Thanks to the 2017 Virginia Festival of the Book, St. Anne’s-Belfield School welcomed more than 2,400 young students from around the Charlottesville area onto the Learning Village Campus on Wednesday for a special event: Out of Wonder: Poets Celebrating Poetry – A Conversation Between author Kwame Alexander and illustrator Ekua Holmes, moderated by Sarah FitzHenry.
In my career, I’ve come to realize that the rumors about print and reading going out of style are just that – rumors. If you are lucky enough to work with children and books, you know that young people’s passion for stories is as strong as ever. But even I wasn’t sure about the current role of poetry in young people’s lives. Do middle schoolers in 2017 really connect with Langston Hughes? Will my students be inspired by the words of Maya Angelou?
For those of you questioning just like I did, let me share what I learned on Wednesday – poetry is as powerful as it has ever been. It still has the ability to bring a hush over a room crowded with thousands of people. It still creates an irresistible rhythm that turns words and turns of phrase into music. It still pops and bubbles and rolls and finds its way deep down inside of the listener or reader, lighting a spark; as visiting author Kwame Alexander recited and rapped, he blew on the embers, igniting small flames that grew to an inferno. And thanks to the work of authors like Kwame, poetry is now more accessible, engaging, and relevant than I can ever remember. Pair that power with the stunning and deeply meaningful collage work of Ekua Holmes, and the possibilities are endless.
Out of Wonder is getting a lot of press for bringing the cool back to poetry – for inspiring a new generation of poets (who have seemingly lost their connection to classic literature) to pick up pens and pencils and spit some verse. During Wednesday’s assembly, I asked Kwame if he had any advice for members of the audience who hadn’t had their “ah-hah” moment with poetry yet. Can anyone have this moment? Or is poetry only for some people – the smartest, the richest, the something-est? He thought for a moment, brow furrowed, hand on his scarf, which displayed the pattern of an old-fashioned library card.
“How many of you love poetry?” He asked the audience. Students turned to their neighbors and teachers, unsure – should I tell the truth? Am I gonna make Kwame Alexander mad if I don’t raise my hand? A few put their hands in the air. “How many of you aren’t sure about it?” He continued, surveying the room as a few more hands shot up. “And, be honest, how many of you don’t like poetry? Don’t get it?” He stood up and walked down the steps from the stage to the floor as most of the hands were sheepishly raised. “Okay. I hear you.” He stood in the middle of the floor, in the thick of the crowd, and rolled up his sleeves. The crowd settled into an anticipatory silence. And then, from memory, he recited a poem from his Newbery Medal winning 2015 novel, The Crossover:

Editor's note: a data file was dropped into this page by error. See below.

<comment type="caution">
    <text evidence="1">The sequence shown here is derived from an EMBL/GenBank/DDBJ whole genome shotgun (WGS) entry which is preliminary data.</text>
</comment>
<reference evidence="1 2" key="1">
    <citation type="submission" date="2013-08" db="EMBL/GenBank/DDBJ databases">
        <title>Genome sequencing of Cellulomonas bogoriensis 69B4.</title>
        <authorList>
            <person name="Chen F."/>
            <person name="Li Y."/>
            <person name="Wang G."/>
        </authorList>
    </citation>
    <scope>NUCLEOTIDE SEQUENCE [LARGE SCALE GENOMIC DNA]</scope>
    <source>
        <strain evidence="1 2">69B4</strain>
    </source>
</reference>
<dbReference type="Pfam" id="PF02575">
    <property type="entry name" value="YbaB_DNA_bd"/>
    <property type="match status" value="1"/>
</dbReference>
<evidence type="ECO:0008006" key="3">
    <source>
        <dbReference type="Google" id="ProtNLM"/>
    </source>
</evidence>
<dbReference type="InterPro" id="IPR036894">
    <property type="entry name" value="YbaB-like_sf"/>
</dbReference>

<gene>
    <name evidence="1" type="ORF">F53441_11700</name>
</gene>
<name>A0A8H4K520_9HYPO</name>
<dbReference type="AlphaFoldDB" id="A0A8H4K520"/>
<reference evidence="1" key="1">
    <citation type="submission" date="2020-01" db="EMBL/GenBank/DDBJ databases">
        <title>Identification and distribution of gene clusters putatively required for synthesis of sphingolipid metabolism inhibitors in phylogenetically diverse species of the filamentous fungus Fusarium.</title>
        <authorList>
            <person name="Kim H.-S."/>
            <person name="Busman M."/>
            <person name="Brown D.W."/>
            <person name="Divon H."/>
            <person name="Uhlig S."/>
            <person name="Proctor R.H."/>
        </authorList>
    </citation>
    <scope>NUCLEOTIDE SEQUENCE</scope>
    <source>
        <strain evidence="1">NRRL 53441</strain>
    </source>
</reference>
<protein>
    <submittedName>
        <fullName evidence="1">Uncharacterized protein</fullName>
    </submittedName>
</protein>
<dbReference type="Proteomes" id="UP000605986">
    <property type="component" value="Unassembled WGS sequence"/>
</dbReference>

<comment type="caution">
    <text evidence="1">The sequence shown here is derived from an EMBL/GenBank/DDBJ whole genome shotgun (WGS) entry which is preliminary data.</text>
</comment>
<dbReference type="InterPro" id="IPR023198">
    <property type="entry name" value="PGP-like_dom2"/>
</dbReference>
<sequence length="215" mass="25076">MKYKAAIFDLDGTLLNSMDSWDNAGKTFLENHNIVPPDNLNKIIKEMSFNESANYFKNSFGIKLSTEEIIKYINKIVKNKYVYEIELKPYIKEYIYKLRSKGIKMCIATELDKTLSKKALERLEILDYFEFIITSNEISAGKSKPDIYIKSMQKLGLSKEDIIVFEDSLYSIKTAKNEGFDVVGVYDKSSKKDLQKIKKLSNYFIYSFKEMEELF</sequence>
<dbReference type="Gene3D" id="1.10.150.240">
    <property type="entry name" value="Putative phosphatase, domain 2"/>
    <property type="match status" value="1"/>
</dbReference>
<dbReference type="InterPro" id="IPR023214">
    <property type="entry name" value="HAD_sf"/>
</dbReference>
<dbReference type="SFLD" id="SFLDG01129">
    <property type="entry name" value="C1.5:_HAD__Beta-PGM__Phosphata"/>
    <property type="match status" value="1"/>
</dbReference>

is my name
but Filthy McNasty is my claim to fame.
Folks call me that
’cause my game’s acclaimed,
so downright dirty, it’ll put you to shame.
My hair is long, my height’s tall.
See, I’m the next Kevin Durant,
LeBron, and Chris Paul.
Remember the greats,
my dad likes to gloat:
I balled with Magic and the Goat.
But tricks are for kids, I reply.
Don’t need your pets
my game’s so
Your dad’s old school,
like an ol’ Chevette.
You’re fresh and new,
like a red Corvette.
Your game so sweet, it’s a crepes suzette.
Each time you play
it’s ALLLLLLLLLLLLLLLL net.
If anyone else called me
fresh and sweet,
I’d burn as mad as a flame.
But I know she’s only talking about my game.
See, when I play ball,
I’m on fire.
When I shoot,
The hoop’s for sale,
and I’m the buyer.
Like a crowd witnessing a game-winning shot at the buzzer, the CCC filled with screams. 900 pairs of tiny sneakers hit the floor as they stood, hands flung high in the air, high fiving each other, pumping their fists. Kwame stood and waited for the screams to die down. Once the students were back in their seats, he said simply, “Okay. That was a poem. Now tell me the truth – who here loves poetry?”
Every hand in the room went up.
It took an incredible amount of work to make this special event happen. Thank you to the the Virginia Foundation for the Humanities and the Virginia Festival of the Book for the months of planning, especially to Sarah Lawson. Thank you to the diligent staff and faculty of St. Anne’s-Belfield School for opening our beautiful campus to create an experience for children from all over the area. Thank you to Charlottesville City Schools, Albemarle County Public Schools, and the many independent schools from around the area for all they did to have their students attend. And thank you, of course, to Kwame Alexander and Ekua Holmes for spending the afternoon with us and for sharing their gifts with the millions of readers that most need them.